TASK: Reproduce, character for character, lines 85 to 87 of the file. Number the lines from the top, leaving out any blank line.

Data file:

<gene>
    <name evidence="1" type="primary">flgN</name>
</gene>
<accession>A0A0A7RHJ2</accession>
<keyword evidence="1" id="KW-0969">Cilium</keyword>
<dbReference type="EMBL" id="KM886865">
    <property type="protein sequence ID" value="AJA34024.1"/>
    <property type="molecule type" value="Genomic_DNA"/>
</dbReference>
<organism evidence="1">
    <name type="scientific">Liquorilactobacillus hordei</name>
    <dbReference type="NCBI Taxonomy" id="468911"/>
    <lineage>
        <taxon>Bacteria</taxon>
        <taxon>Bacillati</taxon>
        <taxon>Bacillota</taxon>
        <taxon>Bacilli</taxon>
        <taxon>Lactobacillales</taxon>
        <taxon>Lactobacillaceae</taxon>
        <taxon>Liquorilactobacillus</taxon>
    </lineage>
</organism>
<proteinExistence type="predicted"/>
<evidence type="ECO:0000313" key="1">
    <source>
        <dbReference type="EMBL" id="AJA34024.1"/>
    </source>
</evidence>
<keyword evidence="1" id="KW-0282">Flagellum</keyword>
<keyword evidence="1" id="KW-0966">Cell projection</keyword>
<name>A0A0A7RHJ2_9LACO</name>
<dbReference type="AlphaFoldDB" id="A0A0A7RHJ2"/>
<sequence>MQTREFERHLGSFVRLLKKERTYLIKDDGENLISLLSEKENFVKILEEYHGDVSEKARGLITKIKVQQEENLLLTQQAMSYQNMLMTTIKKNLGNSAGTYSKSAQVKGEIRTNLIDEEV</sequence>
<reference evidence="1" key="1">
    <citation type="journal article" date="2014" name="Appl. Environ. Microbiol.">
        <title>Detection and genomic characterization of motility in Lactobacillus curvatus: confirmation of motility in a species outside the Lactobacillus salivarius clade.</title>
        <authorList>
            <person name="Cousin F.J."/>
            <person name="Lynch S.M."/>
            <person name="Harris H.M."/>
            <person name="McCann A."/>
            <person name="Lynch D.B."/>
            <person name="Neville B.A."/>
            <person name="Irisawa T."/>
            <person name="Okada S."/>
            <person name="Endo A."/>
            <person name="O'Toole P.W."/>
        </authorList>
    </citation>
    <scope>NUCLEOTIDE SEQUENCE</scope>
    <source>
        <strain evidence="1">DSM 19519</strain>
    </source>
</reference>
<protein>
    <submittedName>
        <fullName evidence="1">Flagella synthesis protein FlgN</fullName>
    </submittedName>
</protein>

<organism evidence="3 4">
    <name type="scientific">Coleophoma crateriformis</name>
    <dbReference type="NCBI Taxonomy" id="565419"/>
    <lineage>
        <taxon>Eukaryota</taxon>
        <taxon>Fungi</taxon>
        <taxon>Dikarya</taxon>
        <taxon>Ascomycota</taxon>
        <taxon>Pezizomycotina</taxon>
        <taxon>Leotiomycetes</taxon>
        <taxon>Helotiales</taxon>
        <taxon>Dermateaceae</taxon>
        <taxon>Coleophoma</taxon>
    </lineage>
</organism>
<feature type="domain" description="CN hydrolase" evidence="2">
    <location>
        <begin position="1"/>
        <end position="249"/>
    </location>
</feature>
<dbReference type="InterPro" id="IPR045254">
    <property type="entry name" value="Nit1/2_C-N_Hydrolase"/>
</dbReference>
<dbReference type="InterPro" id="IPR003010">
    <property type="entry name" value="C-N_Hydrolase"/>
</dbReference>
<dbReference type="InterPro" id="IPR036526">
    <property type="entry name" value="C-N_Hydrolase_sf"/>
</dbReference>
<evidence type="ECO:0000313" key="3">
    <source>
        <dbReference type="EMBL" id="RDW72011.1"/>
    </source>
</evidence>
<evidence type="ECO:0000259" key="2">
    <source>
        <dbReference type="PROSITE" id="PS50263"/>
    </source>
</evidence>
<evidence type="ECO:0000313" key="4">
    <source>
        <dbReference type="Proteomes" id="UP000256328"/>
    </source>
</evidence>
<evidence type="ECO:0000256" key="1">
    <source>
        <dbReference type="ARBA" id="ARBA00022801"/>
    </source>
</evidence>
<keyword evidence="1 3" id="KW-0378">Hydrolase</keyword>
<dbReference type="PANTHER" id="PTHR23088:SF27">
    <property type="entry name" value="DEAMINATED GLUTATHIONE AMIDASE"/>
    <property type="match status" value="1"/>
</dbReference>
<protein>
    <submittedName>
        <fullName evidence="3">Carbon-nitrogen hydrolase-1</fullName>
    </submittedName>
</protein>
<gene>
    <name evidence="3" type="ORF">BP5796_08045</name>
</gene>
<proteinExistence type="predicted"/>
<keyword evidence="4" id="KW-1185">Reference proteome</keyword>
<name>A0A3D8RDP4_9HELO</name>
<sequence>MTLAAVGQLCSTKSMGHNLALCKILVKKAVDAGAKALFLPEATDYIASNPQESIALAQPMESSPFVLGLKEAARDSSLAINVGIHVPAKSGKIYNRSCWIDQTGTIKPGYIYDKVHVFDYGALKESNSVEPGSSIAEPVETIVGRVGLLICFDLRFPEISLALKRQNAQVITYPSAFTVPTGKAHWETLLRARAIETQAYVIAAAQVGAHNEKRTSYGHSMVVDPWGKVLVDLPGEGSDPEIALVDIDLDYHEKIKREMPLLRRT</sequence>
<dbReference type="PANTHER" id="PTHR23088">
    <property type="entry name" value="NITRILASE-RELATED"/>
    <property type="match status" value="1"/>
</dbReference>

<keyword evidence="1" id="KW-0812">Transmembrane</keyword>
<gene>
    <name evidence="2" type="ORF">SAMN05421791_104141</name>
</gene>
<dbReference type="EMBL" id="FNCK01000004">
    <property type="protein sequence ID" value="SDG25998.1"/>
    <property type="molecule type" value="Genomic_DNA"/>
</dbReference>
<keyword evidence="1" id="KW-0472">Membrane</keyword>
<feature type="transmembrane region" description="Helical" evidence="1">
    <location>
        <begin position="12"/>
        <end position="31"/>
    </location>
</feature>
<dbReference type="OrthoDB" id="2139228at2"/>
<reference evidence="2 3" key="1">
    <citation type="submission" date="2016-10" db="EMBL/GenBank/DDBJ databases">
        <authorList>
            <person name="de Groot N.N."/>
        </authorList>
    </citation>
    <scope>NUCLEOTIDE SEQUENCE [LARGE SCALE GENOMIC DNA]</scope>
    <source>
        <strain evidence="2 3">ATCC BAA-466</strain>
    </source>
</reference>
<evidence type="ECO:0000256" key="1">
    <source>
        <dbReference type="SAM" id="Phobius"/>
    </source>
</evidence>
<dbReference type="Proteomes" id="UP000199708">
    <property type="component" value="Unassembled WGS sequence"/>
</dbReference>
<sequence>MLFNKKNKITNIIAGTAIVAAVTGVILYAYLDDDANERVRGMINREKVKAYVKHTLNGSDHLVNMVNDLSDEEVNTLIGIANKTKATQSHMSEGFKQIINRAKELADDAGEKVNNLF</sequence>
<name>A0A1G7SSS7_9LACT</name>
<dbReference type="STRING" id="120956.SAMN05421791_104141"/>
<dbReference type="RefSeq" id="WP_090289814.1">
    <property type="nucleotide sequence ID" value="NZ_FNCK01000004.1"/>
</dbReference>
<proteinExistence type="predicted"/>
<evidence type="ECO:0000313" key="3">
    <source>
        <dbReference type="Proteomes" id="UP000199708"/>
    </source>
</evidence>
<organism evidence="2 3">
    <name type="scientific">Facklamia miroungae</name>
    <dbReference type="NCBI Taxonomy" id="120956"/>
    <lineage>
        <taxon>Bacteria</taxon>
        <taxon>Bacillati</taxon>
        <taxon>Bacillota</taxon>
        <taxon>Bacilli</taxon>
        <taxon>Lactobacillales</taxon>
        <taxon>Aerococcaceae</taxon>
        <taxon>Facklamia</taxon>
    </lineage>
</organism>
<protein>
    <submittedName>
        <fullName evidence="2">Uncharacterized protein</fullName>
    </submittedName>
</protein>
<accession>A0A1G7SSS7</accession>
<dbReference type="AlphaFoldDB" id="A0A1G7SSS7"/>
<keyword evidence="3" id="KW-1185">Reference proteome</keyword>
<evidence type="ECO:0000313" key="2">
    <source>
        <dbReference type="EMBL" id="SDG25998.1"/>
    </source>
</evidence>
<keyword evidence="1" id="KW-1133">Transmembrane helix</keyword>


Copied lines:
    <property type="entry name" value="C-N_Hydrolase"/>
</dbReference>
<dbReference type="InterPro" id="IPR036526">